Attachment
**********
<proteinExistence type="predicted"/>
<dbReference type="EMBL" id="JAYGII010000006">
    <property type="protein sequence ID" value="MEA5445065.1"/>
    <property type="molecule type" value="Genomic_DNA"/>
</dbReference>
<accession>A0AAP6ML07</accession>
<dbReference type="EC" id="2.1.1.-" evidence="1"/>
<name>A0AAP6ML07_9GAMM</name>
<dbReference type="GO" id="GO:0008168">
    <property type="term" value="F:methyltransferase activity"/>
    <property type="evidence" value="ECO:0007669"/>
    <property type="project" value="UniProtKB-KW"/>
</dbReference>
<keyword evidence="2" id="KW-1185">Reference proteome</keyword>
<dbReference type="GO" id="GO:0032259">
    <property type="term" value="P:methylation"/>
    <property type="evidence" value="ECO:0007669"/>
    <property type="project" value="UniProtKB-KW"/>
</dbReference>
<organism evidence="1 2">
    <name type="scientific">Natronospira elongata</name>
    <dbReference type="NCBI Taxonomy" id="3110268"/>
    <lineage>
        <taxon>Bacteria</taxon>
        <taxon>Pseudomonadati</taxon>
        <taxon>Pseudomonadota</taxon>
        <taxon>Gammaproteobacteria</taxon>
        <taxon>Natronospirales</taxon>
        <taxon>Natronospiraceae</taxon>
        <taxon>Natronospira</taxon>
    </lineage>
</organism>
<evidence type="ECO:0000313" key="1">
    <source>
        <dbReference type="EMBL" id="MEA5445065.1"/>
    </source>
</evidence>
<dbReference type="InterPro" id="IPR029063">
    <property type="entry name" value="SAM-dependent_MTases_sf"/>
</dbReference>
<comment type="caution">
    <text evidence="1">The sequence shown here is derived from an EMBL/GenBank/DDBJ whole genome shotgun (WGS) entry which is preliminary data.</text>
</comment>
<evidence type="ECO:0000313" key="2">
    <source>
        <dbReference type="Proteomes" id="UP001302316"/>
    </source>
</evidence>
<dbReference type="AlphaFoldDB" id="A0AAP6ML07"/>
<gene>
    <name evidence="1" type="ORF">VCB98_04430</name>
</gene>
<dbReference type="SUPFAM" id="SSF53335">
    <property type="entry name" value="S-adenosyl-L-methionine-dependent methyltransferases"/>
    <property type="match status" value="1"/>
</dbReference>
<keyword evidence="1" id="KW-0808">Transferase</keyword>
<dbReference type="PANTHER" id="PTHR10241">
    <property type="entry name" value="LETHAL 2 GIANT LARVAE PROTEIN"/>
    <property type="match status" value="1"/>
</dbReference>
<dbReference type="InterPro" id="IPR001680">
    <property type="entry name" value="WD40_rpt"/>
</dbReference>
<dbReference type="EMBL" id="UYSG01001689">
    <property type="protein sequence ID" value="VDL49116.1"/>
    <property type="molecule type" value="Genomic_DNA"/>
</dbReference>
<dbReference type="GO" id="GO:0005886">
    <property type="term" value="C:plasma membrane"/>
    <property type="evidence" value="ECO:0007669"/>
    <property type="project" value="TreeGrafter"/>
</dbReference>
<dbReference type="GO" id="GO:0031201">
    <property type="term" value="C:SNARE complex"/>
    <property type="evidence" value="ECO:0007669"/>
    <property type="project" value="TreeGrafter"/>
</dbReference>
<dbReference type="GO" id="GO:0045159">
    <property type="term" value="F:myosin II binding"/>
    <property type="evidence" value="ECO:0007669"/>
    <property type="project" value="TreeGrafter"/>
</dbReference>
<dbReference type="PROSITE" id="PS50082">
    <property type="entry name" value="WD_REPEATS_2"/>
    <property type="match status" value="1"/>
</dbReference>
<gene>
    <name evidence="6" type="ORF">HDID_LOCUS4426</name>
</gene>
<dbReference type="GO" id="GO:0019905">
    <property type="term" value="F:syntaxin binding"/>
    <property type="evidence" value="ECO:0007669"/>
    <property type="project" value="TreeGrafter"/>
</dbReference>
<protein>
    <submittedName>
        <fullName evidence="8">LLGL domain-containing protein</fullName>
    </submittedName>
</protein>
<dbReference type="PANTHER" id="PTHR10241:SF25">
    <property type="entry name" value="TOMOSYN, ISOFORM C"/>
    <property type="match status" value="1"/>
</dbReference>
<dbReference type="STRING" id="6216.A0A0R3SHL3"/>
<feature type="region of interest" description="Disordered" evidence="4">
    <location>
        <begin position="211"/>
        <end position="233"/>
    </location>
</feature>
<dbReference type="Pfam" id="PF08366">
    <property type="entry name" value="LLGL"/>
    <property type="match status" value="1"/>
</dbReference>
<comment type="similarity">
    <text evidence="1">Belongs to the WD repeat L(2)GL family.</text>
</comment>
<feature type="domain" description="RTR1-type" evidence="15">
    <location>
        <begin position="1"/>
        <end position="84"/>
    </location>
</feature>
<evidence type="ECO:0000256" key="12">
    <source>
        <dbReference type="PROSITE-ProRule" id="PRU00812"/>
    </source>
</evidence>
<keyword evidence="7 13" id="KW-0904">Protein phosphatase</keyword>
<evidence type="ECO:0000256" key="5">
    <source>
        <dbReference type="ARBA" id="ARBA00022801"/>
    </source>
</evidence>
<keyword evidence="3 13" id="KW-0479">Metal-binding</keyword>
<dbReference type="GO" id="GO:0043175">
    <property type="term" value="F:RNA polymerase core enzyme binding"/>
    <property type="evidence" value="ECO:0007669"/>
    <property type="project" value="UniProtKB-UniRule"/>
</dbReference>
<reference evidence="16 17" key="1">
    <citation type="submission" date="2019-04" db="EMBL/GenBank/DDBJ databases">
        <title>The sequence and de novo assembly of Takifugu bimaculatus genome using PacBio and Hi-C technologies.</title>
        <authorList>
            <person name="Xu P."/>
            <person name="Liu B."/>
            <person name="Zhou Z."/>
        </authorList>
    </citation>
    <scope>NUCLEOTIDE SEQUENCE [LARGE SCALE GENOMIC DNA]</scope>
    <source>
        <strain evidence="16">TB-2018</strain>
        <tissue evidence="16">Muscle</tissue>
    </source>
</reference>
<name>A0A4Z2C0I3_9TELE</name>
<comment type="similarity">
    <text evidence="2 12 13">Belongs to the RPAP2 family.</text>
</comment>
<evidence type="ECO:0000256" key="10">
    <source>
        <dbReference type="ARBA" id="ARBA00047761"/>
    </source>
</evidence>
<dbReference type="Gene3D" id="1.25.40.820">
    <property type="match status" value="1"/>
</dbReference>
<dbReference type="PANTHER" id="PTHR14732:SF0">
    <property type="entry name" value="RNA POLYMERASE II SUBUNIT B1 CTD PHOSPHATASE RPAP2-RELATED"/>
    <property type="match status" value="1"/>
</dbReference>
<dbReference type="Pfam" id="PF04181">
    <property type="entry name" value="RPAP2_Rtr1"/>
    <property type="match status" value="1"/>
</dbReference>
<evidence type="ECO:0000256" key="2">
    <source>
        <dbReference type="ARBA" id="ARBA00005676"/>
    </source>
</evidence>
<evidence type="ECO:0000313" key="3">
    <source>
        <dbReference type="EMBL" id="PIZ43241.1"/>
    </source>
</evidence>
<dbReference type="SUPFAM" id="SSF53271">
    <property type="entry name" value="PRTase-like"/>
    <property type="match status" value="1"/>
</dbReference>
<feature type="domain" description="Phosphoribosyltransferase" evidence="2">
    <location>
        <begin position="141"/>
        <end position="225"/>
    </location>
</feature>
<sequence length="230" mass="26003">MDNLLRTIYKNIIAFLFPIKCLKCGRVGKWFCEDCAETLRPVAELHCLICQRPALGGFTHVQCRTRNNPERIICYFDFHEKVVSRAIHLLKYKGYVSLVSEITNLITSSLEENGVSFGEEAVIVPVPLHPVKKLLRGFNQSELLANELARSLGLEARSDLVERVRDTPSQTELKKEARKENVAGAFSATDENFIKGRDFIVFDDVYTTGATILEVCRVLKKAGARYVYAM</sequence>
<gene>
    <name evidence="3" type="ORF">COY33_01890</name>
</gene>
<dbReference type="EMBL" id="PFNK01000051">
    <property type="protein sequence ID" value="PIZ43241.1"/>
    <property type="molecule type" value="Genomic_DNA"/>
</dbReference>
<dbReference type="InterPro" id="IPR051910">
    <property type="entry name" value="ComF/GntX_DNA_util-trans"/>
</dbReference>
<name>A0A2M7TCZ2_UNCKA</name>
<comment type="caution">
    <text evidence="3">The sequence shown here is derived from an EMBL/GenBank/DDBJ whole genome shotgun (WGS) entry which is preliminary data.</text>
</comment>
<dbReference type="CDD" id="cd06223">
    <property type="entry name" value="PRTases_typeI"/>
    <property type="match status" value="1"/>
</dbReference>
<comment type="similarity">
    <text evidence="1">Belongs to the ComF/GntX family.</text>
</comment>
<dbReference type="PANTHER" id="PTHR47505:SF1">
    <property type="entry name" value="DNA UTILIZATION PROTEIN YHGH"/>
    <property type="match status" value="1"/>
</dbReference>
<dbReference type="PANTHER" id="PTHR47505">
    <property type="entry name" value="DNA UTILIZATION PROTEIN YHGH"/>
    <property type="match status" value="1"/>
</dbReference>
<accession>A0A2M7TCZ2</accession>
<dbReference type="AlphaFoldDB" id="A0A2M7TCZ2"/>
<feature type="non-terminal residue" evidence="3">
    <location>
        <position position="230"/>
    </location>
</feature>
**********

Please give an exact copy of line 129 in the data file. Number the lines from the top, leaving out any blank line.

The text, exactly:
</evidence>